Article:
The Psychology of Holiday Parking

Parking Professionals Offer Tips for Best Strategies to Avoid Stress

Finding the perfect parking spot during the busy holiday shopping season is like hitting a hole-in- one.  But according to those who study the psychology of parking, shoppers who circle parking areas on the hunt for that ideal space often ratchet up their stress levels and inevitably spend more time getting to the store.  Studies conducted on parking behavior indicate that when distant spots are still available, the most effective strategy is to pick a row and then pull into the closest space in that row. 'Perching,' the practice of waiting and following someone to their car, is only your best option when there are no spots left.

The International Parking Institute, the leading association of parking professionals, offers the following tips to keep shoppers stress-free and safe during November and December, the most challenging parking month of the year: 

  • Check your parking options before leaving the house.  Many retailers and restaurants list parking facilities on their websites.
  • Be aware that shopping centers often change parking and traffic patterns for the holidays
  • Choose the distant parking spot.  The area may be less congested with traffic and the walk to the store or restaurant is good exercise that will burn calories from all those holiday treats!
  • If you park at a metered spot, note the expiration time and plan to return a few minutes early. New parking technology in many cities now allows you to pay for parking via your phone.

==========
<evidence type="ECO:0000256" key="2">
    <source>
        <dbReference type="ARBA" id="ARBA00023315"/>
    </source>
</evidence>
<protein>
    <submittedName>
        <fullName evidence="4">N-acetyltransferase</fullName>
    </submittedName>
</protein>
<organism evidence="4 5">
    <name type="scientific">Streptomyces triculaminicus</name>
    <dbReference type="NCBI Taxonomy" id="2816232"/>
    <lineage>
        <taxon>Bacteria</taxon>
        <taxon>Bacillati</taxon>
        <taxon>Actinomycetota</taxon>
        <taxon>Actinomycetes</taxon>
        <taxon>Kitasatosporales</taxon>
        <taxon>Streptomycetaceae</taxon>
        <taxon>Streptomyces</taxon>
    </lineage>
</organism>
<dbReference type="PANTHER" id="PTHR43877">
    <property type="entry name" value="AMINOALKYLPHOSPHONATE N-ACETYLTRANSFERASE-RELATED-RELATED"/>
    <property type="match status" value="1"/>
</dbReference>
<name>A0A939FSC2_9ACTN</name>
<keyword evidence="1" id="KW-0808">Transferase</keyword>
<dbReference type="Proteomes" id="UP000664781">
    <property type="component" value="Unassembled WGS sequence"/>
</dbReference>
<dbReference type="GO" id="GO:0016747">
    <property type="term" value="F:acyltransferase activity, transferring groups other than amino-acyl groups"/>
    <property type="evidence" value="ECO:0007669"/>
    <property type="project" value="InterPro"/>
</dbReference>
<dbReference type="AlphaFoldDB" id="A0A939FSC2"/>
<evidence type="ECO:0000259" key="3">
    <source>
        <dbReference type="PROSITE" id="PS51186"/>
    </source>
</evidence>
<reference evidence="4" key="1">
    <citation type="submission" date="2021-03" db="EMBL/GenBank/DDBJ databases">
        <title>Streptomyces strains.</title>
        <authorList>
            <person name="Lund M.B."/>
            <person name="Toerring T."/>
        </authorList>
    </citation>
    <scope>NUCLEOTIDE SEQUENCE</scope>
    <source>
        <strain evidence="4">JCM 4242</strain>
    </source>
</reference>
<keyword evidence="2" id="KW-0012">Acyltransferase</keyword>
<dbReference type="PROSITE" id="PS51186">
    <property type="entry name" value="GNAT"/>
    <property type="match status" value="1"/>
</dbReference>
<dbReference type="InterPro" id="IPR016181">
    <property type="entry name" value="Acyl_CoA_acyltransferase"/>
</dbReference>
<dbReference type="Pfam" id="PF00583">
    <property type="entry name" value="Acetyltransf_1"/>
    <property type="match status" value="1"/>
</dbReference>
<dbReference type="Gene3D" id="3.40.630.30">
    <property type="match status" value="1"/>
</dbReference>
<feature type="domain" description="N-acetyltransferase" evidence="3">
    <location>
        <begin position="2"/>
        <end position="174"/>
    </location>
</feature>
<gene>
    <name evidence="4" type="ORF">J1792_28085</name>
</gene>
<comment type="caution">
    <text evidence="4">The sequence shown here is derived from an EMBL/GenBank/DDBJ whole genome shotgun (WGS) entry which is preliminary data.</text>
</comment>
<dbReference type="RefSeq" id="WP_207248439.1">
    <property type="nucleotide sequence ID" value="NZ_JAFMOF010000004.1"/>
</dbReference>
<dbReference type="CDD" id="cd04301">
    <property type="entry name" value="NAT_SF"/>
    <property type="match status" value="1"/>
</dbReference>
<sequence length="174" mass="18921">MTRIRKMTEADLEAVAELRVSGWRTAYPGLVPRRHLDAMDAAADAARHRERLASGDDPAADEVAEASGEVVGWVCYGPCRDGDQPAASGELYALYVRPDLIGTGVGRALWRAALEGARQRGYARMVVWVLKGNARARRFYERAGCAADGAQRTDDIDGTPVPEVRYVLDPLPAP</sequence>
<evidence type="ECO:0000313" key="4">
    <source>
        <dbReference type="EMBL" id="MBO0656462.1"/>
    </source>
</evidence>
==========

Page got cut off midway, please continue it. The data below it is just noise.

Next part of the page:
• Always lock your vehicle, close the windows, and hide valuables and packages in the trunk.
  • Avoid parking next to vans, pickups and large vehicles.  They make it more difficult to see pedestrians and other vehicles when you back out of the space.
  • Slow down in parking lots to avoid collisions with other vehicles or pedestrians.
  • Smartphone users may want to consider downloading the many free mobile apps designed to help identify where you parked or take a picture of the signage showing where you parked your car.
  • Once parked, go through a mental checklist:  Is the car in park? Ignition off? Do you have your keys in a convenient place? Parking stub handy? It's easy to get forget these things in the rush of the season.
  • Be cautious walking through the parking facility. Walk with your head up making yourself aware of your surroundings.

"Increasingly, architects, city planners, merchants and restaurateurs are paying more attention to parking and transportation flow," explains Shawn Conrad, executive director of the International Parking Institute, "but even in the best of circumstances, parking requires a little extra patience this time of year."


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